The goal of a warm-up is to prepare you for the upcoming physical task. It is comprised of both general warm-up and specific warm-up.
A general warm-up is doing any activity that is different than what you’re going to do for your workout. An example is doing 5 minutes of low intensity cardio before you start doing specific warm-ups for squats. In general, we don’t recommend doing any general warm-ups, provided you’re able to start your specific warm-up without any issues. While it is very popular to perform activities like foam rolling, stretching etc. The available scientific data suggests that these activities do not reduce risk of injury, pain, or improve performance in the workout. That being said, if you prefer to do 5 minutes of light general warm-ups like low intensity cardio or even stretching because you like the way it feels, then go for it.
A specific warm-up is doing the same activity (or very similar) as the upcoming activity and uses gradually increasing intensity. An example would be to perform a couple of sets of squats with the empty bar first. Progressively adding weight to the bar until you reach your target weight.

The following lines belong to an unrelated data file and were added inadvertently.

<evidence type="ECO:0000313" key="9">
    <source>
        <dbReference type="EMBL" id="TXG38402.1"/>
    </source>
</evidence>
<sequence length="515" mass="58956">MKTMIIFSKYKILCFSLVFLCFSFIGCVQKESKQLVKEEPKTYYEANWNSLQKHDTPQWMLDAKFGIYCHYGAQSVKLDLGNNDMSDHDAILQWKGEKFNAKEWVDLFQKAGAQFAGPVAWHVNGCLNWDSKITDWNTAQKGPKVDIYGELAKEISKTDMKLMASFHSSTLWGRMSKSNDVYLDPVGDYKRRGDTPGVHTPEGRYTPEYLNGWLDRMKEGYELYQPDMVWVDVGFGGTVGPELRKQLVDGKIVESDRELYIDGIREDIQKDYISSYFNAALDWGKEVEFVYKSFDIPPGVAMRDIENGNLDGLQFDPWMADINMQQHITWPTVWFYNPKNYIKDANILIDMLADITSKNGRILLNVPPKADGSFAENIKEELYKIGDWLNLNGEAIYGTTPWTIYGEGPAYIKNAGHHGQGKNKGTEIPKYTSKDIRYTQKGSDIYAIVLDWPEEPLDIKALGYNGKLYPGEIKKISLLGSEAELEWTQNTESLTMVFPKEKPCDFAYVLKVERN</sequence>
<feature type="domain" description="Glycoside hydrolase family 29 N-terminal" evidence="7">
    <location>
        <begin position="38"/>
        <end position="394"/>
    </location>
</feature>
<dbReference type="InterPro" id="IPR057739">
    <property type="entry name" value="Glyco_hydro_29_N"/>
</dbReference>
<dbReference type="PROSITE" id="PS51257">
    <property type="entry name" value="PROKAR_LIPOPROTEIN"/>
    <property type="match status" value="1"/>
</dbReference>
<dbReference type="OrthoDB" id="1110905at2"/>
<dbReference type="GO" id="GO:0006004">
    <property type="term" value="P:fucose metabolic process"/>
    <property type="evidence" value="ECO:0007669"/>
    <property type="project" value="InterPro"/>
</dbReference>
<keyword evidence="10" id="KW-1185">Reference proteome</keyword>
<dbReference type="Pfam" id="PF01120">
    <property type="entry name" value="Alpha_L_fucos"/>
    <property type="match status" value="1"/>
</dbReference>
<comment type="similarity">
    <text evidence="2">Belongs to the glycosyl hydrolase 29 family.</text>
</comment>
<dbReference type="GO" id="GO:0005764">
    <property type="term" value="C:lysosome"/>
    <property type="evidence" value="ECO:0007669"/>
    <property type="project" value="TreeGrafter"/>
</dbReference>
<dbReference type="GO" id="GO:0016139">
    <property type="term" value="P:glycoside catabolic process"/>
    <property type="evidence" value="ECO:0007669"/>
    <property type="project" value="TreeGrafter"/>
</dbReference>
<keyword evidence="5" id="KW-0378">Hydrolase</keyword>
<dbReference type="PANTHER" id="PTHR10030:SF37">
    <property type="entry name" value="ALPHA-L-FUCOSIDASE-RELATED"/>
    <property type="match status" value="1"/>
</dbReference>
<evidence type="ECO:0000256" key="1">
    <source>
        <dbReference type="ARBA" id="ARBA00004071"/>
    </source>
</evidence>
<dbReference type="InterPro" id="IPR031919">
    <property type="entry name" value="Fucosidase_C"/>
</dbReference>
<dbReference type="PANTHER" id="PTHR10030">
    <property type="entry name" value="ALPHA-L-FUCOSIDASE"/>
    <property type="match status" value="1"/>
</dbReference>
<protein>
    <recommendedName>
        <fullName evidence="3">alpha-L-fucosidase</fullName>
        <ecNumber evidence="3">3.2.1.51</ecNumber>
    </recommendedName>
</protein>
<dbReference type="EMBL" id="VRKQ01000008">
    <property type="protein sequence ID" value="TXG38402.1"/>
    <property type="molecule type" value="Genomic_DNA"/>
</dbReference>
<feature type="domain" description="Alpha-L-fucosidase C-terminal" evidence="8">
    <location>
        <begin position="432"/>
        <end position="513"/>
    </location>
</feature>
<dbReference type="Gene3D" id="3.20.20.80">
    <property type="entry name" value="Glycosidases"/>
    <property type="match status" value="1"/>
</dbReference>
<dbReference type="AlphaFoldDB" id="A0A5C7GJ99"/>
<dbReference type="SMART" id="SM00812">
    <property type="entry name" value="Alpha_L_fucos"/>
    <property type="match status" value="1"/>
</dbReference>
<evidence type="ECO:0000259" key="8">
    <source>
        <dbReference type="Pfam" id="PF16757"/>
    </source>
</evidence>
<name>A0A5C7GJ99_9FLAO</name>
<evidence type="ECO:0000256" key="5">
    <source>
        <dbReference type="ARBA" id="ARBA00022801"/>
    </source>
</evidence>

How to put this into practice
Our recommended warm-up is to perform multiple sets of the specific exercise with the empty bar until you feel prepared (mentally and physically) to start adding weight. Let’s look at an example on how to warm up for a working set of 5x100kg.
- Squat 3-5 sets of 5 reps with the empty bar
- Squat 1×5 with 40kg
- Squat 1×5 with 60kg
- Squat 1×3 with 85kg
- Start your first set of 1×5 with 100kg.
Brooks, Fahey “Exercise Physiology” (4th ed 2005)
Racinias, “Muscle Contraction and Temperature” (http://www.aspetar.com/muscle-temperature.aspx?lang=en)
Racinias, “Temperature and neuromuscular function” Scandinavian Journal of Medicine & Science in Sports (2010) (https://onlinelibrary.wiley.com/doi/full/10.1111/j.1600-0838.2010.01204.x)